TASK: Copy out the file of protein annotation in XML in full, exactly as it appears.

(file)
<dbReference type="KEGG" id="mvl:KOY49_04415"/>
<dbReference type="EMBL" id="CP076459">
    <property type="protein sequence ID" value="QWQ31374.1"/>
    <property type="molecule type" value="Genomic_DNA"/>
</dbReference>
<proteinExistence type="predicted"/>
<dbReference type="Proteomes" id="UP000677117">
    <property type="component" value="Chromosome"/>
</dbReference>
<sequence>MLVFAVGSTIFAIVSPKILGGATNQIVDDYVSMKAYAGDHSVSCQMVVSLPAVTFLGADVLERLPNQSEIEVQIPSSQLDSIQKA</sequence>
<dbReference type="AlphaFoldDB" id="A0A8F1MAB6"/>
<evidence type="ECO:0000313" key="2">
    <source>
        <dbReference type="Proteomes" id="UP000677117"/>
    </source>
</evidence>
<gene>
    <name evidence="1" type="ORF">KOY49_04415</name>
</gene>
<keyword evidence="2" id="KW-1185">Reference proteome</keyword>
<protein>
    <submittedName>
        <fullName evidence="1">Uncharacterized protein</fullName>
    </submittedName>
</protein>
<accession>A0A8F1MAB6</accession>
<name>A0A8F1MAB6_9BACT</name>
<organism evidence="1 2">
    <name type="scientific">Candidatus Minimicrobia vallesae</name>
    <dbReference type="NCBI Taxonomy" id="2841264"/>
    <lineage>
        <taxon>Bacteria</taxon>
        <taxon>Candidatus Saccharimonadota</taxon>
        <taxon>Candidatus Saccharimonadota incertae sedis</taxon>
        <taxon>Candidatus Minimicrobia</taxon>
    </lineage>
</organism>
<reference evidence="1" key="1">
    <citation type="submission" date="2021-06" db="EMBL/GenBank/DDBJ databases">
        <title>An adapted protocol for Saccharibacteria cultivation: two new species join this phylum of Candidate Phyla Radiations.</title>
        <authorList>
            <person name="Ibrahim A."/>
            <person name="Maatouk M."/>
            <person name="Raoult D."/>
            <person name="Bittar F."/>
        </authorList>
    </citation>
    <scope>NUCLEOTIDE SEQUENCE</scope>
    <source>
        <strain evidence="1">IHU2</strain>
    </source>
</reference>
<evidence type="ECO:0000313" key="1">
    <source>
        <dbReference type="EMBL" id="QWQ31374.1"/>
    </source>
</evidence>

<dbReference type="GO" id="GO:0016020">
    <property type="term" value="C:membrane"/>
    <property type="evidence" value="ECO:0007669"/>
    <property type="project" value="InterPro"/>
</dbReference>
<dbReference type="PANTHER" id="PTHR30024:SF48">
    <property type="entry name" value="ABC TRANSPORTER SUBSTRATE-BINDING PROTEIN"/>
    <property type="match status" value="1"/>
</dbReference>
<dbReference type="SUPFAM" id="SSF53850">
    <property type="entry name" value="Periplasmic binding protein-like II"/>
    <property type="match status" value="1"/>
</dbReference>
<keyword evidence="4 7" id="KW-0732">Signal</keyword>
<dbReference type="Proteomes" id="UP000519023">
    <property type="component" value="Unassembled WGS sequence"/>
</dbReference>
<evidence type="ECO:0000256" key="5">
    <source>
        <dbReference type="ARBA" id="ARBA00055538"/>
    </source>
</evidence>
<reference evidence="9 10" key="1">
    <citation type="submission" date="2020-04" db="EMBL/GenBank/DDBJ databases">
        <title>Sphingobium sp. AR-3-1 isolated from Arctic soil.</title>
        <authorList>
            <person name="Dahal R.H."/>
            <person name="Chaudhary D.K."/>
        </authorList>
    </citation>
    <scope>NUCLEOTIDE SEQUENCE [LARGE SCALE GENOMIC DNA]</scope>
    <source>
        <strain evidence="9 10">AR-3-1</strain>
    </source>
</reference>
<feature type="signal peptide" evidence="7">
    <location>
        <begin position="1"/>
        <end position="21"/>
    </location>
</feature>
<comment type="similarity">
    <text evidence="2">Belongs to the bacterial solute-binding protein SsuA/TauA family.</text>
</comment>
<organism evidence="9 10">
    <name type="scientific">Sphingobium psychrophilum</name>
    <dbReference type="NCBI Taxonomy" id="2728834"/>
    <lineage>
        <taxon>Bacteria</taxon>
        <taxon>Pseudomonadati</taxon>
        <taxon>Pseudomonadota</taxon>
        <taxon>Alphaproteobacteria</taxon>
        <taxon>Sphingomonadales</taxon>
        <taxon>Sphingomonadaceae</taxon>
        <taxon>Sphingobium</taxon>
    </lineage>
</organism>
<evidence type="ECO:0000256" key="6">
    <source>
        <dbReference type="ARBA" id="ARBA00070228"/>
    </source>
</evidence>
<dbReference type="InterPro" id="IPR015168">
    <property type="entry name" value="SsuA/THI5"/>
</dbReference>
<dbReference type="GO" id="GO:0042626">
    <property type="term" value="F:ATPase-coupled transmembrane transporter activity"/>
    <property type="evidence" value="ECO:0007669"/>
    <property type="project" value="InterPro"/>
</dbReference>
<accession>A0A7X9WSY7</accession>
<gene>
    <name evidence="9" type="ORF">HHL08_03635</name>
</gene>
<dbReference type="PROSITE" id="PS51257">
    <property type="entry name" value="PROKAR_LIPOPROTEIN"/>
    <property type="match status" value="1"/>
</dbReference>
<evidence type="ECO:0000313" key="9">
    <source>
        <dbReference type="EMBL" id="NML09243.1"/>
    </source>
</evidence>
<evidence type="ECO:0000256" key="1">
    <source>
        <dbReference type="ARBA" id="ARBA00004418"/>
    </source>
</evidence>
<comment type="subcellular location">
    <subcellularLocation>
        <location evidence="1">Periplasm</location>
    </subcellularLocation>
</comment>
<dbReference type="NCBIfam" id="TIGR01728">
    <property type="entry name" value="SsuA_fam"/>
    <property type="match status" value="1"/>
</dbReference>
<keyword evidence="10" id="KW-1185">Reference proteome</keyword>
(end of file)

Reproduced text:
<dbReference type="KEGG" id="mvl:KOY49_04415"/>
<dbReference type="EMBL" id="CP076459">
    <property type="protein sequence ID" value="QWQ31374.1"/>
    <property type="molecule type" value="Genomic_DNA"/>
</dbReference>
<proteinExistence type="predicted"/>
<dbReference type="Proteomes" id="UP000677117">
    <property type="component" value="Chromosome"/>
</dbReference>
<sequence>MLVFAVGSTIFAIVSPKILGGATNQIVDDYVSMKAYAGDHSVSCQMVVSLPAVTFLGADVLERLPNQSEIEVQIPSSQLDSIQKA</sequence>
<dbReference type="AlphaFoldDB" id="A0A8F1MAB6"/>
<evidence type="ECO:0000313" key="2">
    <source>
        <dbReference type="Proteomes" id="UP000677117"/>
    </source>
</evidence>
<gene>
    <name evidence="1" type="ORF">KOY49_04415</name>
</gene>
<keyword evidence="2" id="KW-1185">Reference proteome</keyword>
<protein>
    <submittedName>
        <fullName evidence="1">Uncharacterized protein</fullName>
    </submittedName>
</protein>
<accession>A0A8F1MAB6</accession>
<name>A0A8F1MAB6_9BACT</name>
<organism evidence="1 2">
    <name type="scientific">Candidatus Minimicrobia vallesae</name>
    <dbReference type="NCBI Taxonomy" id="2841264"/>
    <lineage>
        <taxon>Bacteria</taxon>
        <taxon>Candidatus Saccharimonadota</taxon>
        <taxon>Candidatus Saccharimonadota incertae sedis</taxon>
        <taxon>Candidatus Minimicrobia</taxon>
    </lineage>
</organism>
<reference evidence="1" key="1">
    <citation type="submission" date="2021-06" db="EMBL/GenBank/DDBJ databases">
        <title>An adapted protocol for Saccharibacteria cultivation: two new species join this phylum of Candidate Phyla Radiations.</title>
        <authorList>
            <person name="Ibrahim A."/>
            <person name="Maatouk M."/>
            <person name="Raoult D."/>
            <person name="Bittar F."/>
        </authorList>
    </citation>
    <scope>NUCLEOTIDE SEQUENCE</scope>
    <source>
        <strain evidence="1">IHU2</strain>
    </source>
</reference>
<evidence type="ECO:0000313" key="1">
    <source>
        <dbReference type="EMBL" id="QWQ31374.1"/>
    </source>
</evidence>

<dbReference type="GO" id="GO:0016020">
    <property type="term" value="C:membrane"/>
    <property type="evidence" value="ECO:0007669"/>
    <property type="project" value="InterPro"/>
</dbReference>
<dbReference type="PANTHER" id="PTHR30024:SF48">
    <property type="entry name" value="ABC TRANSPORTER SUBSTRATE-BINDING PROTEIN"/>
    <property type="match status" value="1"/>
</dbReference>
<dbReference type="SUPFAM" id="SSF53850">
    <property type="entry name" value="Periplasmic binding protein-like II"/>
    <property type="match status" value="1"/>
</dbReference>
<keyword evidence="4 7" id="KW-0732">Signal</keyword>
<dbReference type="Proteomes" id="UP000519023">
    <property type="component" value="Unassembled WGS sequence"/>
</dbReference>
<evidence type="ECO:0000256" key="5">
    <source>
        <dbReference type="ARBA" id="ARBA00055538"/>
    </source>
</evidence>
<reference evidence="9 10" key="1">
    <citation type="submission" date="2020-04" db="EMBL/GenBank/DDBJ databases">
        <title>Sphingobium sp. AR-3-1 isolated from Arctic soil.</title>
        <authorList>
            <person name="Dahal R.H."/>
            <person name="Chaudhary D.K."/>
        </authorList>
    </citation>
    <scope>NUCLEOTIDE SEQUENCE [LARGE SCALE GENOMIC DNA]</scope>
    <source>
        <strain evidence="9 10">AR-3-1</strain>
    </source>
</reference>
<feature type="signal peptide" evidence="7">
    <location>
        <begin position="1"/>
        <end position="21"/>
    </location>
</feature>
<comment type="similarity">
    <text evidence="2">Belongs to the bacterial solute-binding protein SsuA/TauA family.</text>
</comment>
<organism evidence="9 10">
    <name type="scientific">Sphingobium psychrophilum</name>
    <dbReference type="NCBI Taxonomy" id="2728834"/>
    <lineage>
        <taxon>Bacteria</taxon>
        <taxon>Pseudomonadati</taxon>
        <taxon>Pseudomonadota</taxon>
        <taxon>Alphaproteobacteria</taxon>
        <taxon>Sphingomonadales</taxon>
        <taxon>Sphingomonadaceae</taxon>
        <taxon>Sphingobium</taxon>
    </lineage>
</organism>
<evidence type="ECO:0000256" key="6">
    <source>
        <dbReference type="ARBA" id="ARBA00070228"/>
    </source>
</evidence>
<dbReference type="InterPro" id="IPR015168">
    <property type="entry name" value="SsuA/THI5"/>
</dbReference>
<dbReference type="GO" id="GO:0042626">
    <property type="term" value="F:ATPase-coupled transmembrane transporter activity"/>
    <property type="evidence" value="ECO:0007669"/>
    <property type="project" value="InterPro"/>
</dbReference>
<accession>A0A7X9WSY7</accession>
<gene>
    <name evidence="9" type="ORF">HHL08_03635</name>
</gene>
<dbReference type="PROSITE" id="PS51257">
    <property type="entry name" value="PROKAR_LIPOPROTEIN"/>
    <property type="match status" value="1"/>
</dbReference>
<evidence type="ECO:0000313" key="9">
    <source>
        <dbReference type="EMBL" id="NML09243.1"/>
    </source>
</evidence>
<evidence type="ECO:0000256" key="1">
    <source>
        <dbReference type="ARBA" id="ARBA00004418"/>
    </source>
</evidence>
<comment type="subcellular location">
    <subcellularLocation>
        <location evidence="1">Periplasm</location>
    </subcellularLocation>
</comment>
<dbReference type="NCBIfam" id="TIGR01728">
    <property type="entry name" value="SsuA_fam"/>
    <property type="match status" value="1"/>
</dbReference>
<keyword evidence="10" id="KW-1185">Reference proteome</keyword>